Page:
4. From the Credentials drop-down, select existing AWS credentials, or add new credentials by selecting the + button. If you select to use existing credentials, skip to step 7.

  5. Enter a name, e.g. "AWS Credentials".

  6. Add the Access key and Secret key. These are the keys you saved previously when you created the AWS IAM user.

    Multiple credentials

    You can create multiple credentials in your Tower environment.

    Container registry credentials

    From version 22.3, Tower supports the use of credentials for container registry services. These credentials can be created from the Credentials tab.

  7. Select a Region, for example "eu-west-1 - Europe (Ireland)".

  8. Enter the Pipeline work directory as the S3 bucket we created in the previous section, e.g. s3://unique-tower-bucket.

    Warning

    The bucket should be in the same Region from the previous step.

  9. Set the Config mode to Batch Forge.

  10. Select a Provisioning model. In most cases this will be Spot.

    Spot or On-demand?

    You can choose to create a compute environment that launches either Spot or On-demand instances. Spot instances can cost as little as 20% of on-demand instances, and with Nextflow's ability to automatically relaunch failed tasks, Spot is almost always the recommended provisioning model.

    Note, however, that when choosing Spot instances, Tower will also create a dedicated queue for running the main Nextflow job using a single on-demand instance in order to prevent any execution interruptions.

  11. Enter the Max CPUs e.g. 64. This is the maximum number of combined CPUs (the sum of all instances CPUs) AWS Batch will provision at any time.

  12. Select EBS Auto scale to allow the EC2 virtual machines to dynamically expand the amount of available disk space during task execution.

  13. With the optional Enable Fusion mounts feature enabled, S3 buckets specified in Pipeline work directory and Allowed S3 Buckets will be mounted as file system volumes in the EC2 instances carrying out the Batch job execution. These buckets will be accessible at /fusion/s3/<bucket-name>. For example, if the bucket name is s3://imputation-gp2, the Nextflow pipeline will access it using the file system path /fusion/s3/imputation-gp2.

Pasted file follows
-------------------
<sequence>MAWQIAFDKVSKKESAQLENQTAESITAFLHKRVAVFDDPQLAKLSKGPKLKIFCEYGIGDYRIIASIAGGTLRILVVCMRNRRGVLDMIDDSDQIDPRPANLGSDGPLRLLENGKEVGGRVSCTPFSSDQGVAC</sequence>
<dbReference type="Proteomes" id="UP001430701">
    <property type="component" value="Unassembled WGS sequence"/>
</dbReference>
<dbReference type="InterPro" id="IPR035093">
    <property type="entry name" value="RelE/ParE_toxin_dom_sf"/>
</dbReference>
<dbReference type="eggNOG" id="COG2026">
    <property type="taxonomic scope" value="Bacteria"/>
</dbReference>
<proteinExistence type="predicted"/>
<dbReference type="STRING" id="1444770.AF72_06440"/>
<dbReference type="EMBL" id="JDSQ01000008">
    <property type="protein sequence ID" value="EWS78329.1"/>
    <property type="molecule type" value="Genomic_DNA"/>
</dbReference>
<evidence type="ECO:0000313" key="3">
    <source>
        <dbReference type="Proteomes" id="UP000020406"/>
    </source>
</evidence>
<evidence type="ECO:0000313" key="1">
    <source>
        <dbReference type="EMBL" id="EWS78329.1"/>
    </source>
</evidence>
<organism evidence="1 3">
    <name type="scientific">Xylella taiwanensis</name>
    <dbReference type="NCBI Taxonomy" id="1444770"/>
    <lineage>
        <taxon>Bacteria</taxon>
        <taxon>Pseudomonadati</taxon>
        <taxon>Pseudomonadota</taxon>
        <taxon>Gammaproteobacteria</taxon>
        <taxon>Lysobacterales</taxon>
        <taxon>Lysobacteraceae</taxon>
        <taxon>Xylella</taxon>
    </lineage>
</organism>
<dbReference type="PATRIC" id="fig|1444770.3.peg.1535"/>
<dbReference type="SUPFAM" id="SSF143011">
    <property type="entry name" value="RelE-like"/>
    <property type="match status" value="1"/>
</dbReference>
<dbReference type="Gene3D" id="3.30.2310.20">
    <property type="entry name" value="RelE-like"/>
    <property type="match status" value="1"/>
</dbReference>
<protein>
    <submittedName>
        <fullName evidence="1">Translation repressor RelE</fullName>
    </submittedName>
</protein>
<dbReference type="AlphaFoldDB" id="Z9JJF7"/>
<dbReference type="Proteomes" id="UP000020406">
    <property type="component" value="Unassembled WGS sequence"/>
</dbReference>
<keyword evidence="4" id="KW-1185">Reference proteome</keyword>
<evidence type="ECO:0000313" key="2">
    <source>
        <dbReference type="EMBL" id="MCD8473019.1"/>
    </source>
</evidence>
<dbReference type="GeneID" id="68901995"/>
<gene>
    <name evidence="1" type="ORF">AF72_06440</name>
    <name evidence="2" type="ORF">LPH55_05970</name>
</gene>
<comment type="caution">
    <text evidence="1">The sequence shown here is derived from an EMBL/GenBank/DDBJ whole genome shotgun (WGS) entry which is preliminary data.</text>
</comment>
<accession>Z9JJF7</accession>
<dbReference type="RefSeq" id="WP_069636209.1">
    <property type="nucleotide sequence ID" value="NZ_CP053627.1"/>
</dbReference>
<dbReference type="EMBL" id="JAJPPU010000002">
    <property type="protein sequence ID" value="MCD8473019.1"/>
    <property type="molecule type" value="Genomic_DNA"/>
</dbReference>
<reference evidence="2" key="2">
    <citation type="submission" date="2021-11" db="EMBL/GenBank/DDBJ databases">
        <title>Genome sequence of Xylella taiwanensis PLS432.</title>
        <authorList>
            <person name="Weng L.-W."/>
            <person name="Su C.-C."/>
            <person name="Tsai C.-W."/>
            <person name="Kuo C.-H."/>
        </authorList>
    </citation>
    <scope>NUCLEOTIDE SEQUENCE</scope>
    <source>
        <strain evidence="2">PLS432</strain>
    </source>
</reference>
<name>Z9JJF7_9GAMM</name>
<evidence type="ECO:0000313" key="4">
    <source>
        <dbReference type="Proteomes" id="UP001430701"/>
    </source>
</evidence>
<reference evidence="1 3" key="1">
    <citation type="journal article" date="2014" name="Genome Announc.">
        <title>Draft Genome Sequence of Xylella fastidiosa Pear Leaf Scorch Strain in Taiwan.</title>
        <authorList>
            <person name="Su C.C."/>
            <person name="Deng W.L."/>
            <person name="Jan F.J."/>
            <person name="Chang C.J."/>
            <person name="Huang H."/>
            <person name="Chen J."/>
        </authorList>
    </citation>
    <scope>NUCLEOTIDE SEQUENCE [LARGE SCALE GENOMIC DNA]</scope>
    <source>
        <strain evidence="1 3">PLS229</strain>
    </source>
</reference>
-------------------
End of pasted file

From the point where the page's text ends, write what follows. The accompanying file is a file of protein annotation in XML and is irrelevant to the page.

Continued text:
Tip

    You are not required to modify your pipeline or files to take advantage of this feature. Nextflow is able to recognise these buckets automatically and will replace any reference to files prefixed with s3:// with the corresponding Fusion mount paths.

  14. Select Enable GPUs if you intend to run GPU-dependent workflows in the compute environment. Note that:

    • The Enable GPUs setting does not cause GPU instances to deploy in your compute environment. You must still specify GPU-enabled instance types in the Advanced options > Instance types field.
    • The Enable GPUs setting causes Forge to specify the most current AWS-recommended GPU-optimized ECS AMI as the EC2 fleet AMI when creating the compute environment.
    • This setting can be overridden by AMI Id in the advanced options.
  15. Enter any additional Allowed S3 buckets that your workflows require to read input data or write output data. The Pipeline work directory bucket above is added by default to the list of Allowed S3 buckets.

  16. To use EFS, you can either select Use existing EFS file system and specify an existing EFS instance or select Create new EFS file system to create one automatically.

  17. To use FSx, set the FSx mount path to /fsx and set the Pipeline work directory to /fsx/work.

  18. Select Dispose resources if you want Tower to automatically delete these AWS resources if you delete the compute environment in Tower.

  19. You can use the Environment variables option to specify custom environment variables for the Head job and/or Compute jobs.

  20. Configure any advanced options described below, as needed.

  21. Select Create to finalize the compute environment setup. It will take a few seconds for all the resources to be created, and then you will be ready to launch pipelines.

Jump to the documentation for Launching Pipelines.

Advanced options#

  • You can specify the Allocation strategy and indicate the preferred Instance types to AWS Batch.

  • You can configure your custom networking setup using the VPC, Subnets and Security groups fields.

  • You can specify a custom AMI Id.

    Requirements for custom AMI